Tradition goes on to relate that in the persecution under Domitian he is taken
to Rome, and there, by his boldness, though not by death, gains the crown of martyrdom.
The boiling oil into which he is thrown has no power to hurt him. He is then sent
to labor in the mines, and Patmost is the place of his exile. The accession of
Nerva frees him from danger, and he returns to Ephesus. Heresies continue to show
themselves, but he meets them with the strongest possible protest. The very time
of his death lies within the region of conjecture rather than of history, and
the dates that have been assigned for it range from A.D. 89 to A.D. 120.
(2) the same name as Johanan, a contraction of Jehoanan, Jehovahs gift .
(3) One of the high priests family, who, with Annas and Caiaphas, sat in judgment
upon the apostles Peter and John. ( Acts 6:6 )
(4) The Hebrew name of the evangelist Mark. ( Acts 12:12 , 12:25 ; 13:5 , 13:13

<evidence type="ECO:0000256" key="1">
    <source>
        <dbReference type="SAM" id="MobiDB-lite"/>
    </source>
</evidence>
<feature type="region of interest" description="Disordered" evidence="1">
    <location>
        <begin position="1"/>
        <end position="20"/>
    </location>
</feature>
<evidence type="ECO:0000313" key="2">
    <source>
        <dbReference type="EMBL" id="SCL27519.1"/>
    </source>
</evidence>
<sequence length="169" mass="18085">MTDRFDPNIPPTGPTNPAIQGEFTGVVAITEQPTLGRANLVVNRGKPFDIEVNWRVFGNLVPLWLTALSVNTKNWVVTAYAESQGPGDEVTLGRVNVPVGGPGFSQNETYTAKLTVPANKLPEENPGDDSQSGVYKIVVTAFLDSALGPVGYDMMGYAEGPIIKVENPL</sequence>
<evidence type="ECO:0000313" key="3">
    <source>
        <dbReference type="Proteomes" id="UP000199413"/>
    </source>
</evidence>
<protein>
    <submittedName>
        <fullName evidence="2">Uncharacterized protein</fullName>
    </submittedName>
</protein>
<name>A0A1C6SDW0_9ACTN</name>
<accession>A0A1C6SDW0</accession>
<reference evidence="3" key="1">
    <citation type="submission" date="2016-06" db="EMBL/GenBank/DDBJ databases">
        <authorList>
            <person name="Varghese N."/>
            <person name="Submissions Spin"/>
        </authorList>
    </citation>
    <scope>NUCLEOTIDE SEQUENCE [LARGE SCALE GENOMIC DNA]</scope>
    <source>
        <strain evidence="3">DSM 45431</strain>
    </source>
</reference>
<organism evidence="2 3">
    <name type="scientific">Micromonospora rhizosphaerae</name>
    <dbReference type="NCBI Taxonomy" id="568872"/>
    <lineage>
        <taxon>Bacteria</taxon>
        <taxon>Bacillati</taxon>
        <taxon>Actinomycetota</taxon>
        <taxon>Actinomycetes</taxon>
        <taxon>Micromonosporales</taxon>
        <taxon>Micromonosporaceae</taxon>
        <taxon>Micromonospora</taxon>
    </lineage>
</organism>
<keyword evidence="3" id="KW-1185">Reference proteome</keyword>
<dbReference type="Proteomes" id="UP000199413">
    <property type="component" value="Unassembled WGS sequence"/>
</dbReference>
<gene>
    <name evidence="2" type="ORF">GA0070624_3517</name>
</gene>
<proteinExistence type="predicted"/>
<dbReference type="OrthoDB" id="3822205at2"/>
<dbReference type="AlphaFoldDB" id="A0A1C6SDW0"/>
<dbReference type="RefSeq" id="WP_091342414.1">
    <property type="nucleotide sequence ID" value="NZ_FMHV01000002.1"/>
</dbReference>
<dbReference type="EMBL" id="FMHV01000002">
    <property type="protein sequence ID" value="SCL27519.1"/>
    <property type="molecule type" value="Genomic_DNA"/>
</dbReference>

; 15:37 )
International Standard Bible Encyclopedia
(1) JOHN, THE APOSTLE
Sources of the Life of John:
The sources for the life of the apostle John are of various kinds, and of different
degrees of trustworthiness. There are the references in the Synoptic Gospels,
which may be used simply and easily without any preliminary critical inquiry into
their worth as sources; for these Gospels contain the common tradition of the
early church, and for the present purpose may be accepted as trustworthy. Further,
there are the statements in Ac and in Galatians, which we may use without discussion
as a source for the life of John. There is next the universal tradition of the
2nd century, which we may use, if we can show that the John of Ephesus, who bulks
so largely in the Christian literature of the 2nd and 3rd centuries, is identical
with the son of Zebedee. Further, on the supposition that the son of Zebedee is
the author of the Johannine writings of the New Testament, there is another source
of unequaled value for the estimate of the life and character of the son of Zebedee